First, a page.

We have a shitload of existing protocols. The ideal would be to have the messaging program use those. However, the message format should use existing standards. OpenPGP comes to mind as a good way of encoding packets that is cross platform and can be accessed on almost any platform.

Now that we have a message standard and the ability to use multiple transport protocols, from there it is making contacts, using public keys in a user friendly way without giving up security (perhaps having selectable levels of security), and doing UI work. The crypto infrastructure is the hard part that needs to be done -right- with auditors. The UI work is pretty much commodity stuff.

tl;dr, why replace existing protocols... Use multiples of them.

Comment Re:Dont use lastpass (Score 1) 415

1Password also does something unique. It is able to store your Google Authenticator 2FA keys. That, and allow export in a text format, so you can input them into another authentication app if needed. There are other apps which can back up the 2FA keys like Authy, but the backups are only accessible to the app itself.

Yes, 1Password has had flaws, which were corrected, but it works well, and allows one to store the PW data on a cloud provider of choice.

Comment Re:Individuals with Disabilities Education Act (ID (Score 1) 337

In which case, I assume any student can go to the appropriate university services department and get the video transcribed accordingly, like any other educational material.

The difference would be that it's an on-demand transcription, which would presumably cost a lot less than mandated transcription of all the videos regardless of demand, just because they're public.

Comment Re:Ads. (Score 3, Insightful) 118

This is going to kill AIM. Yes, it takes expense to support third party items, but being open gets more people using the service.

There have been a shitload of closed chat systems, Anyone remember "Ding!" in the 1990s? There were many "Internet phone" companies also offering chat mechanisms as well. The reason why they are not around is because never were open enough to attract third party developers.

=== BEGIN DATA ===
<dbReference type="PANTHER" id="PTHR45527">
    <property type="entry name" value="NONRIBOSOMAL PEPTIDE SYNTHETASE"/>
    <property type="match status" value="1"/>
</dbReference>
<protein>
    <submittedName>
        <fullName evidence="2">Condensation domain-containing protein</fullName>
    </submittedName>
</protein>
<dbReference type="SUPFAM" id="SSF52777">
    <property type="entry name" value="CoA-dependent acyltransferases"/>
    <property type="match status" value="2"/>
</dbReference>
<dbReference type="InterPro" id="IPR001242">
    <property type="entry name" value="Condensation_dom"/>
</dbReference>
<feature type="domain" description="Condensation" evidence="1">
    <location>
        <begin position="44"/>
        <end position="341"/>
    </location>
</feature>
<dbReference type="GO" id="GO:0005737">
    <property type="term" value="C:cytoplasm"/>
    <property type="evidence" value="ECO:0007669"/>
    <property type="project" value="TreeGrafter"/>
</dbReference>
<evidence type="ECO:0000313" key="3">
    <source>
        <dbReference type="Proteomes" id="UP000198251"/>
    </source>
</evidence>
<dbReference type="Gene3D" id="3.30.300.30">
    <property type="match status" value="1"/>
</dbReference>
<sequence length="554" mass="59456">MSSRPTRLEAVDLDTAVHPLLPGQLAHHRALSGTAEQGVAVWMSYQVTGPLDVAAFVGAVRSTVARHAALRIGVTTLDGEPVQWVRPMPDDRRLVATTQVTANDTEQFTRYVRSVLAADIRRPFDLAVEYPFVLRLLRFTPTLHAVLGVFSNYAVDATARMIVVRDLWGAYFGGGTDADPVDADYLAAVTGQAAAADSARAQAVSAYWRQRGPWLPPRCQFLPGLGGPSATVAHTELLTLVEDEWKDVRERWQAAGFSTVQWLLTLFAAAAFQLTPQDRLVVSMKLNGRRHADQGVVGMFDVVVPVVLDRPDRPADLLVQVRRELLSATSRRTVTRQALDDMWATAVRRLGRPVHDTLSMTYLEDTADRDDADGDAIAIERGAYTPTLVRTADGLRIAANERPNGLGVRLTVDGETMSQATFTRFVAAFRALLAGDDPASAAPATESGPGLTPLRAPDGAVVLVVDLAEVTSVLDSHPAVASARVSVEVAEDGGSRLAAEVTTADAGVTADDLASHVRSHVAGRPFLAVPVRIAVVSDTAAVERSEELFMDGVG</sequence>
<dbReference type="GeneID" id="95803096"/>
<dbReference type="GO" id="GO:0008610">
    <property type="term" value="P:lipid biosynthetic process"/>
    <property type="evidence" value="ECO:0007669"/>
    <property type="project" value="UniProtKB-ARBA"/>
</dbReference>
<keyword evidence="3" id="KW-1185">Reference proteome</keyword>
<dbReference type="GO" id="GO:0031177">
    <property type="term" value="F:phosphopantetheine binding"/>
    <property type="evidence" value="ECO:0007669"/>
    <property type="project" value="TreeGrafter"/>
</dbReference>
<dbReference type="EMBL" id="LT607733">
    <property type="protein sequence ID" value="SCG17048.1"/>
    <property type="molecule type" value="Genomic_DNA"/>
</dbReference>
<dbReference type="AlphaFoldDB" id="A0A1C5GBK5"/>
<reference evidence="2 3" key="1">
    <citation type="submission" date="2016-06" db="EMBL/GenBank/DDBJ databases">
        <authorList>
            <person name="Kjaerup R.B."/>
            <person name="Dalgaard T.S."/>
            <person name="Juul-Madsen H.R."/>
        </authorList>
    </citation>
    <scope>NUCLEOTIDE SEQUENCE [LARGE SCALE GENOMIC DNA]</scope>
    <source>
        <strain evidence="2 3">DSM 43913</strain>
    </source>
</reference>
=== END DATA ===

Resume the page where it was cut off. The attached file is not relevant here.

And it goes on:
Plus, who uses AIM these days? If I need to message someone, it will either be SMS/MMS, FB Messenger, Signal, iMessage, or even Skype. AIM isn't worth the time in keeping a client open for it.

Comment Re:a "feature" you say... (Score 1) 307

That's a great ideal, but it's not the way the real world works.

You can have great people trying to follow great policies... but mistakes happen, especially when it's a late night with an impending deadline (and yes, attackers know those deadlines) or a well-executed social engineering attack. It's not helpful to just say "you're an imposter" and dismiss the fact that the system allowed the attack to succeed.

Humans are fallible, even the "proper" ones. A poor craftsman always blames his tools, but a good craftsman doesn't rely on bad tools.

Comment Re:a "feature" you say... (Score 2) 307

Competent admins: Use proper tools to push applications across the domain, and leave the feature enabled so there's yet another hurdle between the malware-pushing support-call scammers and admin-level access to the system.

Unfortunately, it's no longer a safe assumption that even "sysadmins/developers" actually make an effective barrier against attacks. They get scammed just like everybody else, and are just as susceptible to a well-crafted phishing site or an urgent call from the CEO's new assistant.

Comment Re:...disabled by default... until it's not (Score 1) 307

The majority of Windows systems are corporate workstations, which only need an office suite, PDF reader, and a few corporate-approved applications, typically pushed through SCCM (which I assume will be exempt from this feature).

I agree it could be awkward for home users, but I'll reserve my harsh judgement for when it actually becomes a problem.